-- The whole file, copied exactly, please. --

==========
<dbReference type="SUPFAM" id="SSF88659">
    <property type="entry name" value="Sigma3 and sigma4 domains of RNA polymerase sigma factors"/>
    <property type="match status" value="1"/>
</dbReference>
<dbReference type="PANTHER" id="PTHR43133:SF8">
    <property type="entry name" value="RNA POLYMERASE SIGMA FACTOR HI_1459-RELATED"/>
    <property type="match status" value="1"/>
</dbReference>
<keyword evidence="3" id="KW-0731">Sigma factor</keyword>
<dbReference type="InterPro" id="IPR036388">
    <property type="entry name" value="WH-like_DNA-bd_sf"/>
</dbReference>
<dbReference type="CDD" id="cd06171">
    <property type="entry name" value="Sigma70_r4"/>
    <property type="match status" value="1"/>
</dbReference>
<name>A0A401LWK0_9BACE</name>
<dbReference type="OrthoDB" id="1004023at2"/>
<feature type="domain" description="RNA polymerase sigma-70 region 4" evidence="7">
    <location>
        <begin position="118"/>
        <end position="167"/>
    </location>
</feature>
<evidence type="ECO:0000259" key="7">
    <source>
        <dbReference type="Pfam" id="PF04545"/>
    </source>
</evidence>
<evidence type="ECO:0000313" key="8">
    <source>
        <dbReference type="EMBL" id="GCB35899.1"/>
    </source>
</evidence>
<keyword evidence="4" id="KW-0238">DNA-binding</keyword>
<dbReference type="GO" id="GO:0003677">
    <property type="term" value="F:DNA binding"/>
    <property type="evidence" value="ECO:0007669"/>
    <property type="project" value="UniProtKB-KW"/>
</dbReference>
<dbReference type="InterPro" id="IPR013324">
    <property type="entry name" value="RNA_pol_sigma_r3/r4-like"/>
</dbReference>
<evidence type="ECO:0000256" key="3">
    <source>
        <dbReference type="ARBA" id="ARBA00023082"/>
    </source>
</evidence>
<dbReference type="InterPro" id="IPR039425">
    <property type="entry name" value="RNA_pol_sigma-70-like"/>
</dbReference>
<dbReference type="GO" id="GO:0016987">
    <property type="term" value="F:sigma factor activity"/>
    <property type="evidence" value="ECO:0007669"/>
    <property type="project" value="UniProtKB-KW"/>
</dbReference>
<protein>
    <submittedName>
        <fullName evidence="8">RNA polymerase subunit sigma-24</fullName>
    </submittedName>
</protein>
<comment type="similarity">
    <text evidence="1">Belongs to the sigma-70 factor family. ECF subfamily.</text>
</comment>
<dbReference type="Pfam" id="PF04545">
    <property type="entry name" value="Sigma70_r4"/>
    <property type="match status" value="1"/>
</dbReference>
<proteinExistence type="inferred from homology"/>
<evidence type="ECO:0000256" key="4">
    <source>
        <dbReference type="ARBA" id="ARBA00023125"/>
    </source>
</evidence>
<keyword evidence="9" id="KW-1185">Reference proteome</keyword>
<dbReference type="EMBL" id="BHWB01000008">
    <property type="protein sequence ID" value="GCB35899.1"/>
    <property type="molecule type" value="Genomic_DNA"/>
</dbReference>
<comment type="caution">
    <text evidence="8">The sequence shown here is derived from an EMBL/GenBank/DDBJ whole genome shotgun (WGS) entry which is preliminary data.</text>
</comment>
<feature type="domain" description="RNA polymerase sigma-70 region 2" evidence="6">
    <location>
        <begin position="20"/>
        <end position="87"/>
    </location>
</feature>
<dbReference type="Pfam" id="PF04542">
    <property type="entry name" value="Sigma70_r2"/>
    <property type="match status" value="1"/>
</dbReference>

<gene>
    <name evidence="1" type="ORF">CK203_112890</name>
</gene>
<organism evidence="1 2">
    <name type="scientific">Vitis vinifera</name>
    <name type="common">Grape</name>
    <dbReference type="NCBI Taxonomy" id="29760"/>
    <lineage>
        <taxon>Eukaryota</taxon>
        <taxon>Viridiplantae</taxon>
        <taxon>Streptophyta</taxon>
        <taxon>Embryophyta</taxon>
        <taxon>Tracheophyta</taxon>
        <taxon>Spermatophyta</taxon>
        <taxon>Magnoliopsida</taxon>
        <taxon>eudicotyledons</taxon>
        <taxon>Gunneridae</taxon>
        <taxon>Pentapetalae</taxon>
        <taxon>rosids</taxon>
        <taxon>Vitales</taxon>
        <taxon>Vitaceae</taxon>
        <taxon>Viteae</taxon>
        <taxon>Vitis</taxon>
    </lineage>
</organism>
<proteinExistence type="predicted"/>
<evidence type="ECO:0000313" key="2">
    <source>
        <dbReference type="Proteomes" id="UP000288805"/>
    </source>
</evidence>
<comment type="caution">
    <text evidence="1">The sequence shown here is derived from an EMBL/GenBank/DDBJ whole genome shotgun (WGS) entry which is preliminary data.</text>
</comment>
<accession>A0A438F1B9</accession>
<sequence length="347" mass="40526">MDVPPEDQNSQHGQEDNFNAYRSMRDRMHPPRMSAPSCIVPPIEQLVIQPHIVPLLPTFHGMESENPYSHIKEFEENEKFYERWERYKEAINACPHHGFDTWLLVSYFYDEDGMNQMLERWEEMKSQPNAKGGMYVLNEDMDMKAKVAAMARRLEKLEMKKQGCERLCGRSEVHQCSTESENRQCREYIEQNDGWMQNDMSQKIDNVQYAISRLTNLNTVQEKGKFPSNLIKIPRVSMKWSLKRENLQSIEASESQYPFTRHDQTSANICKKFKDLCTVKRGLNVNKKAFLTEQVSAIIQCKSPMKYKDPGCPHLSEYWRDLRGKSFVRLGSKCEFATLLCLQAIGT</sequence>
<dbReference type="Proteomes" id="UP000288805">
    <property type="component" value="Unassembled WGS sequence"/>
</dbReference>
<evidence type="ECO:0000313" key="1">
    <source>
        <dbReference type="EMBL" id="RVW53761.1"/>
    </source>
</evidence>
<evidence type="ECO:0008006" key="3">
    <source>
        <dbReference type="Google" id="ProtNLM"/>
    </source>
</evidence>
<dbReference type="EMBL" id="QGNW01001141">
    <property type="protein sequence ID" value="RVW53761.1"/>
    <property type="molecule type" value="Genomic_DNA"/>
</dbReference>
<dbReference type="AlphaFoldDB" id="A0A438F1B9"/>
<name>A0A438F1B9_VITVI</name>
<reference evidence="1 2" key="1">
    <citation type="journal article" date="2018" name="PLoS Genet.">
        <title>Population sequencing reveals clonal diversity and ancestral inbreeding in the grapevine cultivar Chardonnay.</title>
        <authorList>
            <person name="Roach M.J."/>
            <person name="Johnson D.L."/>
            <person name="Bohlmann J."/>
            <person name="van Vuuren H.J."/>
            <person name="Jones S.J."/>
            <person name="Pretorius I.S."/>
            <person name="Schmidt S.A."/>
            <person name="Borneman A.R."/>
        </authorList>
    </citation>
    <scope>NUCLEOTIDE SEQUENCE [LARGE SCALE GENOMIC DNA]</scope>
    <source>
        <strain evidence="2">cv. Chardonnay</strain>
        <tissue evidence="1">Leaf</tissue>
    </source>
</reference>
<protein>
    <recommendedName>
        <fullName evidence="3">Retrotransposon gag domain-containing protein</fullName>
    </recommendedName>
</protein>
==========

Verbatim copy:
<dbReference type="SUPFAM" id="SSF88659">
    <property type="entry name" value="Sigma3 and sigma4 domains of RNA polymerase sigma factors"/>
    <property type="match status" value="1"/>
</dbReference>
<dbReference type="PANTHER" id="PTHR43133:SF8">
    <property type="entry name" value="RNA POLYMERASE SIGMA FACTOR HI_1459-RELATED"/>
    <property type="match status" value="1"/>
</dbReference>
<keyword evidence="3" id="KW-0731">Sigma factor</keyword>
<dbReference type="InterPro" id="IPR036388">
    <property type="entry name" value="WH-like_DNA-bd_sf"/>
</dbReference>
<dbReference type="CDD" id="cd06171">
    <property type="entry name" value="Sigma70_r4"/>
    <property type="match status" value="1"/>
</dbReference>
<name>A0A401LWK0_9BACE</name>
<dbReference type="OrthoDB" id="1004023at2"/>
<feature type="domain" description="RNA polymerase sigma-70 region 4" evidence="7">
    <location>
        <begin position="118"/>
        <end position="167"/>
    </location>
</feature>
<evidence type="ECO:0000259" key="7">
    <source>
        <dbReference type="Pfam" id="PF04545"/>
    </source>
</evidence>
<evidence type="ECO:0000313" key="8">
    <source>
        <dbReference type="EMBL" id="GCB35899.1"/>
    </source>
</evidence>
<keyword evidence="4" id="KW-0238">DNA-binding</keyword>
<dbReference type="GO" id="GO:0003677">
    <property type="term" value="F:DNA binding"/>
    <property type="evidence" value="ECO:0007669"/>
    <property type="project" value="UniProtKB-KW"/>
</dbReference>
<dbReference type="InterPro" id="IPR013324">
    <property type="entry name" value="RNA_pol_sigma_r3/r4-like"/>
</dbReference>
<evidence type="ECO:0000256" key="3">
    <source>
        <dbReference type="ARBA" id="ARBA00023082"/>
    </source>
</evidence>
<dbReference type="InterPro" id="IPR039425">
    <property type="entry name" value="RNA_pol_sigma-70-like"/>
</dbReference>
<dbReference type="GO" id="GO:0016987">
    <property type="term" value="F:sigma factor activity"/>
    <property type="evidence" value="ECO:0007669"/>
    <property type="project" value="UniProtKB-KW"/>
</dbReference>
<protein>
    <submittedName>
        <fullName evidence="8">RNA polymerase subunit sigma-24</fullName>
    </submittedName>
</protein>
<comment type="similarity">
    <text evidence="1">Belongs to the sigma-70 factor family. ECF subfamily.</text>
</comment>
<dbReference type="Pfam" id="PF04545">
    <property type="entry name" value="Sigma70_r4"/>
    <property type="match status" value="1"/>
</dbReference>
<proteinExistence type="inferred from homology"/>
<evidence type="ECO:0000256" key="4">
    <source>
        <dbReference type="ARBA" id="ARBA00023125"/>
    </source>
</evidence>
<keyword evidence="9" id="KW-1185">Reference proteome</keyword>
<dbReference type="EMBL" id="BHWB01000008">
    <property type="protein sequence ID" value="GCB35899.1"/>
    <property type="molecule type" value="Genomic_DNA"/>
</dbReference>
<comment type="caution">
    <text evidence="8">The sequence shown here is derived from an EMBL/GenBank/DDBJ whole genome shotgun (WGS) entry which is preliminary data.</text>
</comment>
<feature type="domain" description="RNA polymerase sigma-70 region 2" evidence="6">
    <location>
        <begin position="20"/>
        <end position="87"/>
    </location>
</feature>
<dbReference type="Pfam" id="PF04542">
    <property type="entry name" value="Sigma70_r2"/>
    <property type="match status" value="1"/>
</dbReference>

<gene>
    <name evidence="1" type="ORF">CK203_112890</name>
</gene>
<organism evidence="1 2">
    <name type="scientific">Vitis vinifera</name>
    <name type="common">Grape</name>
    <dbReference type="NCBI Taxonomy" id="29760"/>
    <lineage>
        <taxon>Eukaryota</taxon>
        <taxon>Viridiplantae</taxon>
        <taxon>Streptophyta</taxon>
        <taxon>Embryophyta</taxon>
        <taxon>Tracheophyta</taxon>
        <taxon>Spermatophyta</taxon>
        <taxon>Magnoliopsida</taxon>
        <taxon>eudicotyledons</taxon>
        <taxon>Gunneridae</taxon>
        <taxon>Pentapetalae</taxon>
        <taxon>rosids</taxon>
        <taxon>Vitales</taxon>
        <taxon>Vitaceae</taxon>
        <taxon>Viteae</taxon>
        <taxon>Vitis</taxon>
    </lineage>
</organism>
<proteinExistence type="predicted"/>
<evidence type="ECO:0000313" key="2">
    <source>
        <dbReference type="Proteomes" id="UP000288805"/>
    </source>
</evidence>
<comment type="caution">
    <text evidence="1">The sequence shown here is derived from an EMBL/GenBank/DDBJ whole genome shotgun (WGS) entry which is preliminary data.</text>
</comment>
<accession>A0A438F1B9</accession>
<sequence length="347" mass="40526">MDVPPEDQNSQHGQEDNFNAYRSMRDRMHPPRMSAPSCIVPPIEQLVIQPHIVPLLPTFHGMESENPYSHIKEFEENEKFYERWERYKEAINACPHHGFDTWLLVSYFYDEDGMNQMLERWEEMKSQPNAKGGMYVLNEDMDMKAKVAAMARRLEKLEMKKQGCERLCGRSEVHQCSTESENRQCREYIEQNDGWMQNDMSQKIDNVQYAISRLTNLNTVQEKGKFPSNLIKIPRVSMKWSLKRENLQSIEASESQYPFTRHDQTSANICKKFKDLCTVKRGLNVNKKAFLTEQVSAIIQCKSPMKYKDPGCPHLSEYWRDLRGKSFVRLGSKCEFATLLCLQAIGT</sequence>
<dbReference type="Proteomes" id="UP000288805">
    <property type="component" value="Unassembled WGS sequence"/>
</dbReference>
<evidence type="ECO:0000313" key="1">
    <source>
        <dbReference type="EMBL" id="RVW53761.1"/>
    </source>
</evidence>
<evidence type="ECO:0008006" key="3">
    <source>
        <dbReference type="Google" id="ProtNLM"/>
    </source>
</evidence>
<dbReference type="EMBL" id="QGNW01001141">
    <property type="protein sequence ID" value="RVW53761.1"/>
    <property type="molecule type" value="Genomic_DNA"/>
</dbReference>
<dbReference type="AlphaFoldDB" id="A0A438F1B9"/>
<name>A0A438F1B9_VITVI</name>
<reference evidence="1 2" key="1">
    <citation type="journal article" date="2018" name="PLoS Genet.">
        <title>Population sequencing reveals clonal diversity and ancestral inbreeding in the grapevine cultivar Chardonnay.</title>
        <authorList>
            <person name="Roach M.J."/>
            <person name="Johnson D.L."/>
            <person name="Bohlmann J."/>
            <person name="van Vuuren H.J."/>
            <person name="Jones S.J."/>
            <person name="Pretorius I.S."/>
            <person name="Schmidt S.A."/>
            <person name="Borneman A.R."/>
        </authorList>
    </citation>
    <scope>NUCLEOTIDE SEQUENCE [LARGE SCALE GENOMIC DNA]</scope>
    <source>
        <strain evidence="2">cv. Chardonnay</strain>
        <tissue evidence="1">Leaf</tissue>
    </source>
</reference>
<protein>
    <recommendedName>
        <fullName evidence="3">Retrotransposon gag domain-containing protein</fullName>
    </recommendedName>
</protein>